Ottawa rescues military disability insurance plan with $622 million bailout

Ottawa rescues military disability insurance plan with $622 million bailout
From CBC - February 15, 2018

The Liberal government is spending more than$622 million to bail out the Canadian military's long-term disability insurance plan, newly tabled federal budget documents reveal.

The enormous infusion of cash comes almost five years after the former Conservative government settled a class-action lawsuit with disgruntled veterans who were angry that their payments were being clawed back.

Supplementary budget estimates for the current fiscal year, tabled this week in the House of Commons, show the Service Income Security Insurance Plan (SISIP) is running in deficit and the federal government is "contractually obliged" to keep it afloat.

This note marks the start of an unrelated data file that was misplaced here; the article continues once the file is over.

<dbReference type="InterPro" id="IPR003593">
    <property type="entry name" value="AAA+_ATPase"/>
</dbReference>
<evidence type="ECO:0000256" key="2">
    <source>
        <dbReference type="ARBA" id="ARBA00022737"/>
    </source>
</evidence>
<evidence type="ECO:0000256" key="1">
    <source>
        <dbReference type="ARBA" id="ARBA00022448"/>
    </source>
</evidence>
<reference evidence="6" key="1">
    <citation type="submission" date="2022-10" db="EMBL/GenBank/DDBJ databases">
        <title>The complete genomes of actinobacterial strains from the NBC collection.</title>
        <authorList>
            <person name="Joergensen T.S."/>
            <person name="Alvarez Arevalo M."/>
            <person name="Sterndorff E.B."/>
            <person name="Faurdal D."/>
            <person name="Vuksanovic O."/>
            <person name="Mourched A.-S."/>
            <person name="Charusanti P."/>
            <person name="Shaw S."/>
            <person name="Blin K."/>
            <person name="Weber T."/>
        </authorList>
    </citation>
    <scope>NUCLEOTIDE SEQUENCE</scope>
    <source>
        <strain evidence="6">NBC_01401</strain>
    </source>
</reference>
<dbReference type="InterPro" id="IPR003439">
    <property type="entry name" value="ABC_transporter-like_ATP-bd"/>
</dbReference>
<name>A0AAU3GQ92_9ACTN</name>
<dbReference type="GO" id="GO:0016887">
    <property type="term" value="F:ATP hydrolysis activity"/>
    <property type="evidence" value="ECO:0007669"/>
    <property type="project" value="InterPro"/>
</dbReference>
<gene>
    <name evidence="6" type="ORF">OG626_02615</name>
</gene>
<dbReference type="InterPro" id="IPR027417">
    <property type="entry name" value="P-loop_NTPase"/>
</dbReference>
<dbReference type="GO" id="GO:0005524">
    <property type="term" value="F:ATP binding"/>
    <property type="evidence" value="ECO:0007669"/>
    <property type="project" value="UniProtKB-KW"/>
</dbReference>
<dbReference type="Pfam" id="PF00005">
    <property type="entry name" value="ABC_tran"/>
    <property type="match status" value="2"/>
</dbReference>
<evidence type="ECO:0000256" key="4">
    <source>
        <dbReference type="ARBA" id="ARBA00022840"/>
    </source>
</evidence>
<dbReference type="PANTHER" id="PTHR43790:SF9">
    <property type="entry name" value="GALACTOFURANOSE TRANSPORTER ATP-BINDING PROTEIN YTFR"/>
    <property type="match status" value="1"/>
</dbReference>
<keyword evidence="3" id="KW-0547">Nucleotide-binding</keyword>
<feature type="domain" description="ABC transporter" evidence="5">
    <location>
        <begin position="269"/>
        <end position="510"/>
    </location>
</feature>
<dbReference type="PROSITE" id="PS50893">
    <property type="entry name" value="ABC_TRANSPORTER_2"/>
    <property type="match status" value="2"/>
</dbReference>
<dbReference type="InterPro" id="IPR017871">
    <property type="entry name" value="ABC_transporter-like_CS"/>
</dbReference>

'A significantly higher number of claims'

The plan, which serves both full-time and part-time soldiers, is underfunded "due to a significantly higher number of claims, largely owing to increased awareness and recognition of post-traumatic stress disorder and mental health," says the estimates document.

In 2013, the Harper government paid out $887 million for a settlement with 7,500 former soldierswhose long-term disability income had faced clawbacks for over 35 years.

In an email, National Defence said the bailout was necessary to keep the Service Income Security Insurance Plan afloat in the face of "the continuing growth in the number of claims" over the past few years.

"This sum is required for the [Canadian Armed Forces] to continue to adequately fund its group disability plan," the department said.

Veterans Affairs is also getting an extra $177 million top-up to cover a higher-than-expected number of disability claims for ex-soldiers.

'Left out in the cold'


Continue reading at CBC »